After a week of speculation about Steve Jobs' Macworld keynote, the secret ingredient proved to be a long-awaited new spin on an old Mac favorite: an eye-catching flat-panel iMac.
SAN FRANCISCO--After a week of speculation
about the main course of Steve Jobs Macworld Expo keynote speech here today -- speculation whipped to a frenzy of hype by Apple Computer Inc. itself -- the secret ingredient proved to be a long-awaited new spin on an old Mac favorite: an eye-catching flat-panel iMac. Whether this lives up to the teasers of "To boldly go where no PC has gone before" on the companys Web page will have to be resolved as a matter of taste.
The new iMac packs a PowerPC G4 processor within a half-globe base of 10.5 inches in diameter; the 15-inch flat-panel display that has a limit of a resolution of 1,024 by 768 pixels balances atop an extensible chrome arm. The new iMacs also feature nVidia Corp.s GeForce 2MX graphics cards with 32MB of double-data-rate RAM. The high-end model, which will sell for $1,799, features a SuperDrive and a 800MHz G4 chip; an entry-level model will sell for $1,299 with less RAM, a smaller hard drive, no Apple Pro Speakers (included with the top two models) and a 700MHz G4 processor. The top-of-the-line model will be available before the end of January, Jobs said, with lower-spec models coming in February and March.
The previous, CRT- and G3-based model will live on, though -- versions starting at $799 will still be available. This is a move designed to retain sales in the education and low-end markets, said Phil Schiller, Apples vice president of worldwide marketing.
However, Schiller declined to speculate as to whether the new iMacs would eat into sales of Apples Power Mac desktop line, which, for the first time, represents less computing power at similar price points to the iMac. Schiller noted that the Power Mac line will provide PCI slots for expansion and the ability to drive a second monitor (the new iMac can mirror its display, just as the iBook can), both features professionals desire.
In a Time magazine article that was posted the night before Jobs meant-to-be-dramatic unveiling, the Apple CEO was quoted as calling the new iMac "the best thing weve ever done." Live, he presented an overview of the iMacs evolution, saying that the new version represents "the opportunity of the decade to reshape the personal computer."
Almost as an aside, while giving an overview of the state of Mac OS X, Apples Unix-based operating system, Jobs mentioned that, starting today, all new Macs will boot into Mac OS X by default. However, he added, all Macs will also have Mac OS 9 on the disk for Classic compatibility or, with a change in the Preferences panel, it can be used as the default OS.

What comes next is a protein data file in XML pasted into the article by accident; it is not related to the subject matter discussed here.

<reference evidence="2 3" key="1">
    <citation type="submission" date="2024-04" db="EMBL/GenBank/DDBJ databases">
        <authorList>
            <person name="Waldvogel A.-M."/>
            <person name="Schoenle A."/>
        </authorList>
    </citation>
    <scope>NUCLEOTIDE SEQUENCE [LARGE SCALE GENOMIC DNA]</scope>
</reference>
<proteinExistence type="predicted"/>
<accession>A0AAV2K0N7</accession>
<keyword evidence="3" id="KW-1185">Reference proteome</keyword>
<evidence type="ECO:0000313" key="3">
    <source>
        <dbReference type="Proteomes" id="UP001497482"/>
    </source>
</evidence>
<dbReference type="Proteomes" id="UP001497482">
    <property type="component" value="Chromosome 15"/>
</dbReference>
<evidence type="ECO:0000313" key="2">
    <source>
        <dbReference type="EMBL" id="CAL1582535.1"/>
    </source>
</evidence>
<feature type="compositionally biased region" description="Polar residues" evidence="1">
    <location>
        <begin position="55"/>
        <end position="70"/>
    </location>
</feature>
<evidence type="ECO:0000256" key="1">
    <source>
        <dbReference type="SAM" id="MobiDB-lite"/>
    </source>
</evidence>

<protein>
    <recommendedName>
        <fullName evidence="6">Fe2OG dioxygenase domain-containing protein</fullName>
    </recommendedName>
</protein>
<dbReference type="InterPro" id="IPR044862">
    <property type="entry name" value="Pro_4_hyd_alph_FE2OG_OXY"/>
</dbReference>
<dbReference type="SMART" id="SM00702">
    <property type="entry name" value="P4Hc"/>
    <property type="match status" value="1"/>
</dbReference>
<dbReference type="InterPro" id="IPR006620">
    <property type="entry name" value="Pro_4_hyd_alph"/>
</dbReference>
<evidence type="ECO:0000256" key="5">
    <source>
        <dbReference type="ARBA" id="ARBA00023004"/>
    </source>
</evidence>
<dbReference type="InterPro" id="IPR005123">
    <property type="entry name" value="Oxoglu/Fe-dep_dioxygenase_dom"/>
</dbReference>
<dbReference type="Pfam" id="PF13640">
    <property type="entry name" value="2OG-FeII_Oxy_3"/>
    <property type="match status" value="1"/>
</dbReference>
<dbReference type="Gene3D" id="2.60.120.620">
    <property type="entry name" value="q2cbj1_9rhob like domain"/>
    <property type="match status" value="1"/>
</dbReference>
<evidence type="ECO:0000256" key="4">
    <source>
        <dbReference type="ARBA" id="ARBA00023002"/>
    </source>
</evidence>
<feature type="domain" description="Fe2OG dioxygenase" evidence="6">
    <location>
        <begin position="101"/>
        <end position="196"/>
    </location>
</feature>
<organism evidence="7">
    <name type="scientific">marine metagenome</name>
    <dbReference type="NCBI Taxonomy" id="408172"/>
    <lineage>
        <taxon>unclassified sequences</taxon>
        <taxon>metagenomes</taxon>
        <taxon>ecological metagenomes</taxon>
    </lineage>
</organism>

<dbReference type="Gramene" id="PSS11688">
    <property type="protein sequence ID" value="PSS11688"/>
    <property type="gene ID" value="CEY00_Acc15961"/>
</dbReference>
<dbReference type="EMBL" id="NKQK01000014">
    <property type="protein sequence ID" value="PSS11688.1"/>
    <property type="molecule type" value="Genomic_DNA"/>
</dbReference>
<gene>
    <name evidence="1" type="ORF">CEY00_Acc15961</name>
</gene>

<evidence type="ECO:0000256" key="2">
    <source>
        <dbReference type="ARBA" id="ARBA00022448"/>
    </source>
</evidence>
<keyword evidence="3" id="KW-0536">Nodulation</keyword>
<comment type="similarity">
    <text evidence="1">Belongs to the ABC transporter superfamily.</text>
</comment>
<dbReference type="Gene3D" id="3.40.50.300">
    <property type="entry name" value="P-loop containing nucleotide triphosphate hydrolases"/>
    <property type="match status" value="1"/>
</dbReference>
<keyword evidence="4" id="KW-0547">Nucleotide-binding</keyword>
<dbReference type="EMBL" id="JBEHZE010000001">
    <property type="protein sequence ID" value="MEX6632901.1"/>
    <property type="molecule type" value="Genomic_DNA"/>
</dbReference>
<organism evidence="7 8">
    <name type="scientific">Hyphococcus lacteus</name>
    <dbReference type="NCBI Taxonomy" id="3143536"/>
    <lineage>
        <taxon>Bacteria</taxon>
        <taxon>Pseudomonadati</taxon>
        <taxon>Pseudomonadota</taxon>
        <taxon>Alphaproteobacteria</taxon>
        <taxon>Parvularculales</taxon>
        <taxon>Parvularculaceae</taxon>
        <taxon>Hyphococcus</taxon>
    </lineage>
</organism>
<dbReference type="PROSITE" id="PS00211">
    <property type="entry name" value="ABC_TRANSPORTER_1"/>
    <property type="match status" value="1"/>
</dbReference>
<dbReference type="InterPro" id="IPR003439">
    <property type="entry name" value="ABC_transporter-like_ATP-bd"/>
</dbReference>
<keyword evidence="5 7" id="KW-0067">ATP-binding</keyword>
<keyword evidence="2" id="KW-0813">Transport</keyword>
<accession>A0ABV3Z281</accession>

However, Jobs ran his keynote entirely in Mac OS X and brought industry representatives on stage to demonstrate some of the more than 2,500 applications currently native to Mac OS X.
Prime among these was Adobe Systems Inc.s Photoshop 7, which, an Adobe representative said, "its real, its almost here" to the appreciative laughter of the crowd. In addition to further integration with other Mac OS X-native Adobe applications such as GoLive 6 and After Effects 5.5, both recently announced, Photoshop 7 will take advantage of Mac OS Xs Quartz rendering engine and will add spell-check capabilities within the application. The latter received an enthusiastic round of applause.
Also revealed in the Time article were details of Apples iPhoto software, which will allow users to easily create photo albums from their digital images. Users will also be able to create a 20-page photo album of their images, which Apple will print and collate into a hardcover album for $29.99, with each additional page costing $3.
In addition, iPhoto was designed to simplify and streamline the download and organization of photos from a digital camera. Citing in his demonstration the applications "super-easy cropping," "digital shoe box" and simplified print option, Jobs tagged iPhoto as the last element in Apples Digital Hub strategy, announced at last years Macworld Expo/San Francisco. Also, iPhoto will allow selected photos to be automatically formatted and uploaded to a users iTools Web page, hosted on Apples servers.
The iPhoto software is available for free starting today from Apples Web site, Jobs said.
And an iBook, too
Although many Mac rumorologists expected a refresh to Apples popular iBook portable, the truth was a bit of a surprise. Jobs announced not only price cuts to the line, with the low-end model dropping $100, but a new iBook version with a 14-inch screen (up from the base models 12.1 inches).
Otherwise keeping the same proportions and remaining under 6 pounds, the large-screen iBook will retail for $1,799 and will include a 600MHz G3 processor, 256MB of RAM, a 20GB hard drive, a CD-RW/DVD combination drive and an expanded battery that can get up to 6 hours of power.
But was it all that?
The revelation of the new iMac did draw audible appreciation from the live audience, but was that enough to justify Apples claims that this keynote would provide more than the Mac rumor sites on the Web had dreamed? Perhaps not. After all, the most prevalent suspicion was that a flat-panel iMac would debut at this show. The resized iBook drew a small crowd at a press-only event following the keynote, but it was clear that this show will be not about gigahertz Power Macs, wireless monitors or an anti-gravity device -- as a look around Apples booth, which was filled almost exclusively with iMacs, will make clear, its all about the new consumer model.
But that may not be so bad. As Jobs pointed out in his keynote, the old iMac sold over 6 million units in the three and a half years since its introduction. Should the new model do as well, in a PC market thats still fighting the doldrums, Jobs will have more to smile about.